IDEAS home Printed from https://ideas.repec.org/a/bla/jemstr/v22y2013i2p365-389.html
   My bibliography  Save this article

High-Technology Entrepreneurship in Silicon Valley

Author

Listed:
  • Robert W. Fairlie
  • Aaron K. Chatterji

Abstract

The economic expansion of the late 1990s created many opportunities for business creation in Silicon Valley, but the opportunity cost of starting a business was also high during this period because of the exceptionally tight labor market. A new measure of entrepreneurship derived from matching files from the Current Population Survey (CPS) is used to provide the first test of the hypothesis that business creation rates were high in Silicon Valley during the “Roaring 90s.” Unlike previous measures of firm births based on large, nationally representative datasets, the new measure captures business creation at the individual-owner level, includes both employer and non-employer business starts, and focuses on only hi-tech industries. Estimates indicate that hi-tech entrepreneurship rates were lower in Silicon Valley than the rest of the United States during the period from January 1996 to February 2000. Examining the post-boom period, we find that entrepreneurship rates in Silicon Valley increased from the late 1990s to the early 2000s. Although Silicon Valley may be an entrepreneurial location overall, we provide the first evidence that the extremely tight labor market of the late 1990s, especially in hi-tech industries, may have suppressed business creation during this period.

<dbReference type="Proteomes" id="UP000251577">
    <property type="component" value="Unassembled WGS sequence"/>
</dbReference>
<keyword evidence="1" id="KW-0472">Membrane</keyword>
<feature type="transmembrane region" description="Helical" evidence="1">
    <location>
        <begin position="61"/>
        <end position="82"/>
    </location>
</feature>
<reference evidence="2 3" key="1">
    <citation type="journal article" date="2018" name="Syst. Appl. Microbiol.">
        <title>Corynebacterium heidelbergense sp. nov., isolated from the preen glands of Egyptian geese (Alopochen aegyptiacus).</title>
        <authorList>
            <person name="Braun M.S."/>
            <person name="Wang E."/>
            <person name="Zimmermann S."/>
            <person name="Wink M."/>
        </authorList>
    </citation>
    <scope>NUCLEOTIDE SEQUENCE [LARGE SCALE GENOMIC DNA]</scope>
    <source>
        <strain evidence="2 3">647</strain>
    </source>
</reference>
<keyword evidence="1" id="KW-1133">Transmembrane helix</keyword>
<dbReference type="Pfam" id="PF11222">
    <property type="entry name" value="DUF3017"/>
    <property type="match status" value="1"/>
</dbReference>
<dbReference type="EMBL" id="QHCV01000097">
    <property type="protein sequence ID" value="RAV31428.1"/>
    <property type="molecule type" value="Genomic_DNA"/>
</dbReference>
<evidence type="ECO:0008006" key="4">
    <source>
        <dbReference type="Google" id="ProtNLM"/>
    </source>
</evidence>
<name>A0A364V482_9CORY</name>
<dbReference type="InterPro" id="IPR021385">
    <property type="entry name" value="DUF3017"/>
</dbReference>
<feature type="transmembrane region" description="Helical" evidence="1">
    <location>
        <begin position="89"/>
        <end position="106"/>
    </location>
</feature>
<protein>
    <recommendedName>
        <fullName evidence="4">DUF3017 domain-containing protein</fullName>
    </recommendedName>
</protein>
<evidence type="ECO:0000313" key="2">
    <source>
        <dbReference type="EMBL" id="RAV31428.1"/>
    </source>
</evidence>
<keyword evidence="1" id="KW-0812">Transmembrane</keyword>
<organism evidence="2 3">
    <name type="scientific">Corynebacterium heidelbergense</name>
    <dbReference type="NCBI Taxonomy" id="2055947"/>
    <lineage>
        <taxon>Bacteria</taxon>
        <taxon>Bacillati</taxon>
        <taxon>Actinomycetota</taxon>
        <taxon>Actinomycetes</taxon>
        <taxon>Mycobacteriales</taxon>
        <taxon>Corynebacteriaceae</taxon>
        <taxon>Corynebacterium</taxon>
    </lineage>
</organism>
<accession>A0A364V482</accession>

(This abstract was borrowed from another version of this item.)

Suggested Citation

  • Robert W. Fairlie & Aaron K. Chatterji, 2013. "High-Technology Entrepreneurship in Silicon Valley," Journal of Economics & Management Strategy, Wiley Blackwell, vol. 22(2), pages 365-389, June.
  • Handle: RePEc:bla:jemstr:v:22:y:2013:i:2:p:365-389
    DOI: 10.1111/gems.2013.22.issue-2
    as

    Download full text from publisher

    File URL: http://hdl.handle.net/10.1111/10.1111/gems.2013.22.issue-2
    Download Restriction: Access to full text is restricted to subscribers.

    As the access to this document is restricted, you may want to look for a different version below or search for a different version of it.

    Other versions of this item:

    References listed on IDEAS

    as
    1. Earle, John S. & Sakova, Zuzana, 2000. "Business start-ups or disguised unemployment? Evidence on the character of self-employment from transition economies," Labour Economics, Elsevier, vol. 7(5), pages 575-601, September.
    2. Robert W. Fairlie & Alicia M. Robb, 2008. "Race and Entrepreneurial Success: Black-, Asian-, and White-Owned Businesses in the United States," MIT Press Books, The MIT Press, edition 1, volume 1, number 026206281x, January.
    3. Bruce Fallick & Charles A. Fleischman & James B. Rebitzer, 2006. "Job-Hopping in Silicon Valley: Some Evidence Concerning the Microfoundations of a High-Technology Cluster," The Review of Economics and Statistics, MIT Press, vol. 88(3), pages 472-481, August.
    4. Marianne Bitler & Alicia M. Robb & John D. Wolken, 2001. "Financial services used by small businesses: evidence from the 1998 survey of small business finances," Federal Reserve Bulletin, Board of Governors of the Federal Reserve System (U.S.), issue Apr, pages 183-205.
    5. Cassar, Gavin, 2006. "Entrepreneur opportunity costs and intended venture growth," Journal of Business Venturing, Elsevier, vol. 21(5), pages 610-632, September.
    6. Evans, David S & Jovanovic, Boyan, 1989. "An Estimated Model of Entrepreneurial Choice under Liquidity Constraints," Journal of Political Economy, University of Chicago Press, vol. 97(4), pages 808-827, August.